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Octopus

Posted in Invertebrates, Sea Creatures

Octopus are soft-bodied mollusks with two eyes and four pairs of arms which are usually covered with suction cups. They have no internal skeleton but they do have a hard, parrot-like beak, which they use to break into and eat their prey. There are over 300 known species of octopus, some reaching up to 33 pounds and over 14 feet long!  Most octopus range from one to three feet long and 6 to 22 pounds fully grown.

 

The color of an octopus depends on its surroundings. Octopus have the amazing ability to alter their color, pattern and even texture, depending on their immediate environment.  It also can change color based on its mood.  It is most often brownish, but also turns white when it’s afraid or red when it’s angry.

 

Octopus are also highly intelligent and unlike most animals, use tools and display individual personality characteristics.

 

 

 

Where-do-they-live

The octopus can be found in the shallow waters of tropical, subtropical, and temperate areas all over the world, although some can be found as far down as three miles deep!   Mostly, they prefer to live in protected areas such as coral reefs and rocky crevices where they can safely hide from predators.

 

 

What-do-they-eat

Octopus who make their home on the bottom of the ocean feed mainly on crabs, clams and other mollusks, while octopus who live in the open ocean eat mainly small fish and prawns.  All octopus are venomous.  When they attack their prey, they usually inject a paralysing saliva before eating it.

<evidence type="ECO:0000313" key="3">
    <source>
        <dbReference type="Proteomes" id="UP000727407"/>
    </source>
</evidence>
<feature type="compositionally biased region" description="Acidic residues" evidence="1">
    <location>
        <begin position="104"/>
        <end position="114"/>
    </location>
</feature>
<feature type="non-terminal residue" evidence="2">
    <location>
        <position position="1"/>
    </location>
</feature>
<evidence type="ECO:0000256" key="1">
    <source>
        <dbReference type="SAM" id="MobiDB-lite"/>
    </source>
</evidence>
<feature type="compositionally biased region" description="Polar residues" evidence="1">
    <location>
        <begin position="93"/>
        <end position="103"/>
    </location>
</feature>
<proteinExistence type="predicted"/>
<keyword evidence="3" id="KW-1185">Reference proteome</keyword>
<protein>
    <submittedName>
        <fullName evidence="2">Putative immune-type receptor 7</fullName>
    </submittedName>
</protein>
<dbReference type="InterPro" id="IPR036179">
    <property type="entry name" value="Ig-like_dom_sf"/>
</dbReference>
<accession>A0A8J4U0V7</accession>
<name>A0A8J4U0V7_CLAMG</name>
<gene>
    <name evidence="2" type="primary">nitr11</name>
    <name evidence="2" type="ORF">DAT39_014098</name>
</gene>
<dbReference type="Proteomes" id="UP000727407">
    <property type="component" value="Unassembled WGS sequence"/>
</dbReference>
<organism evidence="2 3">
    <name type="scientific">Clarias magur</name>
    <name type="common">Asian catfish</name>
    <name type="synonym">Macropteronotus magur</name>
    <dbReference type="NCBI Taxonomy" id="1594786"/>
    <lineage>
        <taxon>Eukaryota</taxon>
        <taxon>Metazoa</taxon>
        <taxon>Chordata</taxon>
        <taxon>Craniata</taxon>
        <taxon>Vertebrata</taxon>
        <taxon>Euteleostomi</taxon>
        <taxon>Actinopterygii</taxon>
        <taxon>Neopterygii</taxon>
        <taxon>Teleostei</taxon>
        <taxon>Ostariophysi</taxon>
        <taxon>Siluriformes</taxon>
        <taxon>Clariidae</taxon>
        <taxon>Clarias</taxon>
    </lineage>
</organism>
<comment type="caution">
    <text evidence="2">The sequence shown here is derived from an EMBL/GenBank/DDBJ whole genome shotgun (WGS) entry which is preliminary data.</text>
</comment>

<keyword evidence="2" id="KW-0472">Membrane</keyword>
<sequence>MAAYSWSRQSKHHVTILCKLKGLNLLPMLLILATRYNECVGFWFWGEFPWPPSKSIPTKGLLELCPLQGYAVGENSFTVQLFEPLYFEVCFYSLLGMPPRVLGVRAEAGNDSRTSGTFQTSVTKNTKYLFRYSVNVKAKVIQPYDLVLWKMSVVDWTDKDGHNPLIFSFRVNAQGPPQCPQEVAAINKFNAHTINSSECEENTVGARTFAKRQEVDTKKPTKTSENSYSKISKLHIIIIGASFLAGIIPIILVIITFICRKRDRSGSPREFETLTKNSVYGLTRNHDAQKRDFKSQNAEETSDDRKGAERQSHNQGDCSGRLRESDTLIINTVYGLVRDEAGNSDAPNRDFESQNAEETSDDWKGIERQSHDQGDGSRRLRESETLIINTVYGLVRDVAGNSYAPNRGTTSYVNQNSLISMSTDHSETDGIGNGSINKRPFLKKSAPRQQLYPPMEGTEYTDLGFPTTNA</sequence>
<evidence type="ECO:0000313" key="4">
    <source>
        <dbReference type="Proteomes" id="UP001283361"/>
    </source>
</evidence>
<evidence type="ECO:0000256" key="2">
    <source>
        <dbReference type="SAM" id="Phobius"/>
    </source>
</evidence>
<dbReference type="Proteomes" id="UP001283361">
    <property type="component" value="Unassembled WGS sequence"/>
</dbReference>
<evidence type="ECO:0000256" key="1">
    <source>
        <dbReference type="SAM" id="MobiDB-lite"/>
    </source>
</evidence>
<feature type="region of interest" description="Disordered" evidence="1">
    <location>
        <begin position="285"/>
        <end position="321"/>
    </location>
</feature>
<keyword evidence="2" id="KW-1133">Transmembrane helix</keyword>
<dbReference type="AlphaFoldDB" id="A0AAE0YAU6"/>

What-are-their-predators

Octopus are eaten by seals, sharks and other large fish.

 

 

What-are-their-defenses

The octopus has incredible defense mechanisms. First, it can blend into its environment, even in open water. Second, when threatened, it can release black ink into the water to distract its enemy while it makes a fast getaway, using its powerful jet propulsion system! Third, if the predator still pursues the octopus and latches on to a limb, it can shed its tentacle which it will later regenerate.

 

 

Did-you-know

the 1,600 cups on an octopus’s arms are not just organs for feeling, but also for smelling?  In other words, octopuses smell with their arms!  Another new discovery is that not all eight tentacles are arms.  Two of them actually act as legs, allowing them to easily ‘walk’ across the ocean floor.

 

 

Danger-scale

 

 

While all octopus are venomous, only one can kill a human.  It is known as one of the most deadly animals in the world.  When stepped on or provoked, the blue-ringed octopus (a tiny octopus about the size of a golf ball) will bite a human and kill it within minutes!

 

 

 

Can-you-believe

An octopus has three hearts, nine brains, and blue blood? Two of the hearts pump blood to the gills, while the third one circulates blood to the rest of the body. The brain works like a computer network, with a central brain and a large ganglion at the base of each arm, controlling movement.

 

My-favorite-thing

about octopus is their ink defense that they use to confuse and distract predators while it makes a fast getaway!

 

What’s your favorite thing about the octopus?

2 Comments

  1. I love your octopus page. The information is amazing! When will you do a page on squid?

    • Hi Thomas,

      Squid are some of my favorite animals. We’ll have a page up soon!

      Cole

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